Talk About Opressive Taxation

Does it seem odd to anyone that the Internal Revenue Service has a budget of something more than $10 billion? What’s worse is that this budget apparently isn’t enough to keep the whole thing running, as the organization now plans to reduce the help that they offer to taxpayers.

That’s right, folks. The IRS will be closing service centers, cutting back on call center hours and completely eliminating the Tele-File system to submit simpler returns, which was last year used by 3.8 million taxpayers.

Not only do they continue to add complexity to a code that is already so far beyond complex that a number of full-time industries exist solely to provide assistance with this chore, now they are going to offer even less help in performing it.

Since 1943, the government has determined that reaching into our paychecks and taking the money before we even get it is the best way at the money. And they are right.

How many of you would balk at writing a check for thousands of dollars each year to the government? Yet it is not so much an issue when that check is broken up into 12 (monthly), 26 (bi-weekly) or 52 (weekly) easy payments, that you never even see.

I understand that taxes are required to run the government, and I really don’t even have a problem with that. I do have a problem with it when they take the money before we get it, then make it criminal to question them about it and finally make it more and more difficult to even know how to figure it out for ourselves.

The current tax code is a myriad of laws that wind in and out of each other so that no normal, sane person can understand them. This code is enforced by the fear of being questioned by the IRS about how we didn’t adhere to this subpoint or that exception.

How can anyone think this is a good idea?

The Price of a Tree

Before I even get started, let me say that I like trees. I’ve planted trees. Just after I moved into this house (nearly 6 years ago!), I put a nice Green Ash in the front yard. I joined the National Arbor Day Foundation a year or two ago. The trees they sent me didn’t work out – I think they were too small. Or perhaps I waited too long to plant them. Just a couple weeks back, I planted a Red Scarlet Maple, a Wisconsin Weeping Willow and a Clump European White Birch in the back yard. I like trees.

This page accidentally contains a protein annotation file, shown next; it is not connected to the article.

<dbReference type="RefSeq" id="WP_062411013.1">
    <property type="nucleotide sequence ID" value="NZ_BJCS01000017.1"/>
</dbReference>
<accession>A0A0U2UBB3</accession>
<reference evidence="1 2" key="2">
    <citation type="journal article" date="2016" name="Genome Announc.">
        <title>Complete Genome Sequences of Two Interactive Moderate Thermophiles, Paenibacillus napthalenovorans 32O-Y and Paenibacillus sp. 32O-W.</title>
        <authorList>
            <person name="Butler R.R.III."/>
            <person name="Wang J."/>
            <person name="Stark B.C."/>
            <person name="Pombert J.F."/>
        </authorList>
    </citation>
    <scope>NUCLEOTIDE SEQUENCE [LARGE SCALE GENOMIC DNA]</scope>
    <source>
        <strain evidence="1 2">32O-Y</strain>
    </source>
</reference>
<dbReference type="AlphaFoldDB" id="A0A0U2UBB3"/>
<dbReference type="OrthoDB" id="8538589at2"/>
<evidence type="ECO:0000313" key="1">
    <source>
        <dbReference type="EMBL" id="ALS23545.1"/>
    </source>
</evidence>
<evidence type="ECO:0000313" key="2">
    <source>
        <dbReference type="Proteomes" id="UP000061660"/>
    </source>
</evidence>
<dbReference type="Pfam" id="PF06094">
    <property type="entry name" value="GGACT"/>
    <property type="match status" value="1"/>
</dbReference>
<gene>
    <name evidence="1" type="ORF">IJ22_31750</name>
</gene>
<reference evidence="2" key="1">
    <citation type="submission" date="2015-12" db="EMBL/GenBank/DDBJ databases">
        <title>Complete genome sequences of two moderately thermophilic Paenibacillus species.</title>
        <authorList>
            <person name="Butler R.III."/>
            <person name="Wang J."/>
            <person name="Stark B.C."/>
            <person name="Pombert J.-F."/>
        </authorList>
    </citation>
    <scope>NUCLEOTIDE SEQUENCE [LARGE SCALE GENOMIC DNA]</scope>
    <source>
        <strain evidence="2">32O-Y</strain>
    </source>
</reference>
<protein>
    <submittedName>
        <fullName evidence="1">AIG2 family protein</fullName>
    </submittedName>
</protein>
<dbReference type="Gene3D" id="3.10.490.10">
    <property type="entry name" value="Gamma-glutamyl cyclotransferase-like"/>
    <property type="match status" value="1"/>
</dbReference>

I don’t get this at all. Who in their right mind could possibly think that a tree is worth $175,000? Now if you’re talking a famous tree – for instance the Angel Oak – then maybe. But a white ash tree in the middle of a neighborhood full of such trees? That doesn’t make any sense.

Sure, I understand that the tree provided shade. I understand that it was probably a nice addition to the landscape. But I cannot believe that you couldn’t spend a couple hundred bucks (if even that much) on a younger version of the same tree and plant it just about where the old one sat. It’ll take a few years to get to the right height, of course – but I doubt that’s worth anything like $175,000.

Somewhere along the line our priorities just got completely out of whack, and sooner or later we’re going to have to do something about it.

A Bit of Compassion

I can’t count how many times I have seen someone move like lightning because the next checkout lane over suddenly opened, and that person wanted to be the first person there – no matter if they were the last person to arrive in the current line. Does anyone remember elementary school, where someone taking such an action would immediatley be accused of cutting, and sent to the back of all lines.

I can’t even imagine how many times I’ve seen people drive on the shoulder to make sure they travel as far as possible before merging into traffic, just to get that extra half-a-second jump on those other morons waiting their turn. No thought at all goes out to those people in line who are waiting patiently, who now just moved even further back in line, or to the traffic pattern as a whole that you just completely distorted.

Those sort of actions just make no sense. How about instead of looking out for number one, we look out for everyone else? It might just make things a little bit better, and can’t we all use a little of that in our lives? The world is competitive enough – how about taking a look around you and realizing that you aren’t the only person in it?

Time for a Sanity Check

“Let’s be clear: Children under the age of 21 cannot procure alcohol; children under the age of 18 cannot vote; children under the age of 15 cannot drive; but a child aged 14 can enter into a legally binding union with another child in North Carolina — if the girl is pregnant. And it’s the committed gay couples we need to worry about?”

Well said, Ms. Flaxman.

This is the sort of thing that I just don’t get. Whether you are for or against same-sex marriage, surely it’s clear that getting the government involved is not a good thing. There’s a point where we just need to buckle up and be responsible for our own actions, rather than hoping the government will legislate it. Doing that is just asking for trouble.

Checks and Balances

Our country was formed on a series of checks and balances. For good reason, it was decided that each branch of the government would operate independently of the others. In this way, it was assumed, no single branch – or single person – could wield too much power. While this is certainly up for debate, I for one am glad that it works as well as it does.

House Republican leader Tom DeLay warned that lawmakers “will look at an arrogant and out-of-control judiciary that thumbs its nose at Congress and the president”, and that sounds to me like he’s just tiffed that the judicial branch of government did what they were supposed to do – uphold the law. And that they have done, regardless of what wackos like Mr. DeLay think about it.